Lihue Town Mini-Tour Know Before You Go
I’m so excited you’ve decided to join Shaka Guide for a tour of Lihue! Soon, you’ll experience the town of Lihue, as well as its surrounding natural wonders, like Wailua Falls. But, first, I wanted to give you a little bit of logistical information for the Lihue Town tour, as well as a few tips to help you along the way. Please read this information before leaving for your tour.
- Grove Farm requires a separate reservation
- Kauai Museum closes at 4 PM
- Try to save room for a delicious bowl of saimin at Hamura’s
What to Expect
Along the Lihue Town tour, we’ll tell you all about the town's history and take a close look at a sugar cane farmer named George Wilcox who helped establish this town in its infancy. We’ll also travel outside town limits to view a spectacular double waterfall.
We call our Lihue Town tour a mini-tour because it should only take about two hours to complete. But those two hours are jam-packed with adventure and stories from history.
There’s a short, one-mile hike, so bring your hiking shoes. Toward the end of the Lihue Town Tour, we’ll stop by Hamura’s for a bowl of delicious saimin, a staple of modern Hawaiian cuisine.
Most of today’s tour stops do not require extra admittance fees, but there are a few places along the way you may choose to stop for extra activites. We’ll list those prices below, so you can start planning your budget.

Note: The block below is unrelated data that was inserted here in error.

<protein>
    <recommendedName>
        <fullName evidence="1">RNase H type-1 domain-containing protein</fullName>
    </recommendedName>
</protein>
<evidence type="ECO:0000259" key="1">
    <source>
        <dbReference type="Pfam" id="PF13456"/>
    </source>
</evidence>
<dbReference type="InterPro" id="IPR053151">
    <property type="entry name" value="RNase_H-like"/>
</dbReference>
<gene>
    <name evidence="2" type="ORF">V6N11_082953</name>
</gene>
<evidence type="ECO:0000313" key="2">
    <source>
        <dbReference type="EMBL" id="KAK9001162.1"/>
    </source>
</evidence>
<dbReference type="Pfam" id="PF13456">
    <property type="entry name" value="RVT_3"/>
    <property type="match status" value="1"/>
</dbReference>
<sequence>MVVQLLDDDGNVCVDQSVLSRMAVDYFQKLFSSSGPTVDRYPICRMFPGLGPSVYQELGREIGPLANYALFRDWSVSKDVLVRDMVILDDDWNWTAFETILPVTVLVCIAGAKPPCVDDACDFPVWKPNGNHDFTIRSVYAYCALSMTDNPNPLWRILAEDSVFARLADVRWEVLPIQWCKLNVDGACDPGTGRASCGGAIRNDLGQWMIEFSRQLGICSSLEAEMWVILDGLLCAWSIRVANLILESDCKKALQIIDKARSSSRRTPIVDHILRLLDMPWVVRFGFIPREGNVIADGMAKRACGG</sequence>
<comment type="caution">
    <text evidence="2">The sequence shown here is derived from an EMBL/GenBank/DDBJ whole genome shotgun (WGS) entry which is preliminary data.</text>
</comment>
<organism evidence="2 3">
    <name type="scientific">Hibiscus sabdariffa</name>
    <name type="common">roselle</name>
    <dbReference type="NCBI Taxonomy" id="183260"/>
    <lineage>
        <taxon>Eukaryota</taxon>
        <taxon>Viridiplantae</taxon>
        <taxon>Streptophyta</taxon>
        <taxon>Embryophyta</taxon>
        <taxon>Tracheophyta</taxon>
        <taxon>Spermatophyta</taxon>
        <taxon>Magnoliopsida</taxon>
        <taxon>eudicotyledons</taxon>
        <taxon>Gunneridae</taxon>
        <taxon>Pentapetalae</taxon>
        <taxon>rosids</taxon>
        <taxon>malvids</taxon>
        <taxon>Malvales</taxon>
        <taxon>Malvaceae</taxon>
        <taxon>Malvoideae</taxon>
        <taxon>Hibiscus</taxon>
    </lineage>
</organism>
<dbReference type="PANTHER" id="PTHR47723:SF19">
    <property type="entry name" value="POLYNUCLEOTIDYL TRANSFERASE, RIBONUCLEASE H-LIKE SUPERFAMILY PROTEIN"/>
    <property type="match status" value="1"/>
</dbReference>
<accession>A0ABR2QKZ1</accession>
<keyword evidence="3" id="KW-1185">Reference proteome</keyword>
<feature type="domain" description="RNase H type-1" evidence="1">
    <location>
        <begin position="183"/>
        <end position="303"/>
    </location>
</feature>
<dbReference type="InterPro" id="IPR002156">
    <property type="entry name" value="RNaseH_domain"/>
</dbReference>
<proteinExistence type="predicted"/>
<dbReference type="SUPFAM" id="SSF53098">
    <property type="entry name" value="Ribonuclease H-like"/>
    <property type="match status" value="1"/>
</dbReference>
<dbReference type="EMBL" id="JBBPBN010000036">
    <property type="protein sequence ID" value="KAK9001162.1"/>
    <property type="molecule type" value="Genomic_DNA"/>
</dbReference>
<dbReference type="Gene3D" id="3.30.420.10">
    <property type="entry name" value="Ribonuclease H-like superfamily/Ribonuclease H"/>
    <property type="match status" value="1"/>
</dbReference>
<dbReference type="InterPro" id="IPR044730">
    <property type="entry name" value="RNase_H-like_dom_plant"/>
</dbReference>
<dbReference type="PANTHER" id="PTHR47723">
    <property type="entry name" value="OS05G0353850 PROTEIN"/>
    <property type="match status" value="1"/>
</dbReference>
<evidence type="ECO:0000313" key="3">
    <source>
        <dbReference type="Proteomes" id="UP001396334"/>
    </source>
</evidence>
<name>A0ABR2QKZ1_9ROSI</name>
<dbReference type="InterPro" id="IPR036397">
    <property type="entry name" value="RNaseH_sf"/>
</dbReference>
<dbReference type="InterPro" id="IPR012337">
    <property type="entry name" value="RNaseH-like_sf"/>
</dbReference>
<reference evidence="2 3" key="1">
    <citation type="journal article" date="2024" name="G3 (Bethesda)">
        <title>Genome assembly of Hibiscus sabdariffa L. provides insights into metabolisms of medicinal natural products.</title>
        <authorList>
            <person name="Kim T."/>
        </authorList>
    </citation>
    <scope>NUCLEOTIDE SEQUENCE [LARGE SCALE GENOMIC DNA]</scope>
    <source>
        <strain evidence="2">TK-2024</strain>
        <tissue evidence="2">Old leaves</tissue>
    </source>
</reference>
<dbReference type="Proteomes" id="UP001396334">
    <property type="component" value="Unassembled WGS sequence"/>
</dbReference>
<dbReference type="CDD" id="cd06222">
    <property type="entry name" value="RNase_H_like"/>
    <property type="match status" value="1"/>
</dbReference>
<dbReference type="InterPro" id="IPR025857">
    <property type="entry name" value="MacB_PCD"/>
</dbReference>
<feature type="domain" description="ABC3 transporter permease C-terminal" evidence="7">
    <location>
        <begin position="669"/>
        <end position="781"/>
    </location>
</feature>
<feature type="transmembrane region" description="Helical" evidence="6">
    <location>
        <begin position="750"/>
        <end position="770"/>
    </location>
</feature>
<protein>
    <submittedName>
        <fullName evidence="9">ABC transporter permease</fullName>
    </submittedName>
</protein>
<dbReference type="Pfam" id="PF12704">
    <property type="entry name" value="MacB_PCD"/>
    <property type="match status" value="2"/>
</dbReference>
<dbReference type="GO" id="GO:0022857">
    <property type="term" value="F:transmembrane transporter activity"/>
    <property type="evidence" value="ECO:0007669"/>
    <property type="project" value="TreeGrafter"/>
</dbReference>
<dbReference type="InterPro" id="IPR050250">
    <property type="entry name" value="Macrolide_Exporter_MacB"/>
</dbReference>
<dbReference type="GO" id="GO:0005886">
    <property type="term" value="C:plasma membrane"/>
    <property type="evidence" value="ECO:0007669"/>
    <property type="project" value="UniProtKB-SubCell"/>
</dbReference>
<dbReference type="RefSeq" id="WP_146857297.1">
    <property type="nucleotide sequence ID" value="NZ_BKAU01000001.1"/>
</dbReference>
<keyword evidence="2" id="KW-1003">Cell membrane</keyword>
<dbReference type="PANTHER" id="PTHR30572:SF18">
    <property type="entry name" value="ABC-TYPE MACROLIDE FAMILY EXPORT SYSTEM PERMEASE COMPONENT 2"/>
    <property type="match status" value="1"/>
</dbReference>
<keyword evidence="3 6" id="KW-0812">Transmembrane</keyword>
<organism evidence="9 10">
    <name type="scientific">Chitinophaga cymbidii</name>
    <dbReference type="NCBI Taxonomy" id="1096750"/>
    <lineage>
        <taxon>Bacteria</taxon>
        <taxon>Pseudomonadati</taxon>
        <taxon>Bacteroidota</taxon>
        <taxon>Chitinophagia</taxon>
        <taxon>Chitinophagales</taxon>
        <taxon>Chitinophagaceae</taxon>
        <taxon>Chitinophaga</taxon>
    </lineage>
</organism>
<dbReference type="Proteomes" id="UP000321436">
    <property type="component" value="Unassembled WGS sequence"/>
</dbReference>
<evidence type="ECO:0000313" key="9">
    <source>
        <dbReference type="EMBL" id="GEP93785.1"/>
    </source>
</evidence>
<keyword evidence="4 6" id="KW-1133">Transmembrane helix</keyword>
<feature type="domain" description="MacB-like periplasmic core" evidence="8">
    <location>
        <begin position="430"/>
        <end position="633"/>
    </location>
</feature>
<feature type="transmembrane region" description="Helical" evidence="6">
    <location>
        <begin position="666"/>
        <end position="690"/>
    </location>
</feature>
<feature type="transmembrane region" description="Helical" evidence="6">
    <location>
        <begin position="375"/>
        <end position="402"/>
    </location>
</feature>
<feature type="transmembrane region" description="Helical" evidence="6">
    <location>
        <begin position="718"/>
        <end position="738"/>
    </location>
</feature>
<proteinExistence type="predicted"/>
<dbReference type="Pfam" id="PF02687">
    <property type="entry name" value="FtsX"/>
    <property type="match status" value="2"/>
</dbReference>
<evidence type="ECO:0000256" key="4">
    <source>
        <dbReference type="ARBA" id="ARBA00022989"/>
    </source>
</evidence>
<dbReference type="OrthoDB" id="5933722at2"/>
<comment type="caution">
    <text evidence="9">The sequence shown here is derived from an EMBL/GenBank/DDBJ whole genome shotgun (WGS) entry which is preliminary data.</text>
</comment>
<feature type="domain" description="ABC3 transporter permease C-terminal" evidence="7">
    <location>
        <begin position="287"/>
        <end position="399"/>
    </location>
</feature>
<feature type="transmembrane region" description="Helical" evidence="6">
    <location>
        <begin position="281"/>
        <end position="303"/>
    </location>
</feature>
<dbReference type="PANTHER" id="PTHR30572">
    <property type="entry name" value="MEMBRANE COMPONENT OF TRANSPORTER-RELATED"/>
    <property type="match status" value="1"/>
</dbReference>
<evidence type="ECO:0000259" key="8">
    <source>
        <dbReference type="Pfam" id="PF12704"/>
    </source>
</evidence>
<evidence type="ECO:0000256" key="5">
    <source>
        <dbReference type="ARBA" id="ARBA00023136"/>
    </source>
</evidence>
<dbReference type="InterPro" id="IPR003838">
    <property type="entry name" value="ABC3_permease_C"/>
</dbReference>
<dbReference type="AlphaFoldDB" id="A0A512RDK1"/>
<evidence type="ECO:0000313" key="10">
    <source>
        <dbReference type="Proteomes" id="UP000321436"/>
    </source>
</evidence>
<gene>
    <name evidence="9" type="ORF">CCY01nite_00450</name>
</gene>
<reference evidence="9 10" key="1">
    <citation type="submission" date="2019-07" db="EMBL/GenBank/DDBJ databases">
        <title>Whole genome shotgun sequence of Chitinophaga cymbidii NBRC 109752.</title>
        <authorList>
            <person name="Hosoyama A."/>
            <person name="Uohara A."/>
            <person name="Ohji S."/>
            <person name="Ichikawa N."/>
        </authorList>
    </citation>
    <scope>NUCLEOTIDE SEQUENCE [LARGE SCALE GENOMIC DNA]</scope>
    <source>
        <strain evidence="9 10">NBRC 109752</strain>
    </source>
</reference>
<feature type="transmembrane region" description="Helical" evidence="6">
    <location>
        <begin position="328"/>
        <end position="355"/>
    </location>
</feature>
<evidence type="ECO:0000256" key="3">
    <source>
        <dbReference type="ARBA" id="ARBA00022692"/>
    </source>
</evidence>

- Kauai Museum: $15
- Grove Farm: $10
- Hamura Classic Bowl of Saimin: $8
What to Pack
Your tour of Lihue is going to be a blast! Just be sure to bring the following items to ensure the day goes smoothly.
- Car charger (very important)
- Hiking Shoes and Clothes
- Water for Hike
- Sunscreen and protection
- Cash for any extras
In the Hawaiian language, Malama means “to take care.” Aina means land. So, when you’re exploring Hawaii and you hear the phrase “Malama aina,” that means “take care of the land.” And, that’s not just a saying here in Hawaii. The Hawaiian culture is built on respect for the land and locals and residents of the Island take it seriously. Please remember to help preserve Hawaii's precious natural resources by taking responsibility for yourself and your impact while visiting. The fees for mistreating the land here are no joke, so be sure to pick up your trash and avoid disturbing wildlife.
We hope that we’ve given you all the information you need to make the most of your day. Your vacation is extremely important to us so if you have any questions feel free to reach out at email@example.com.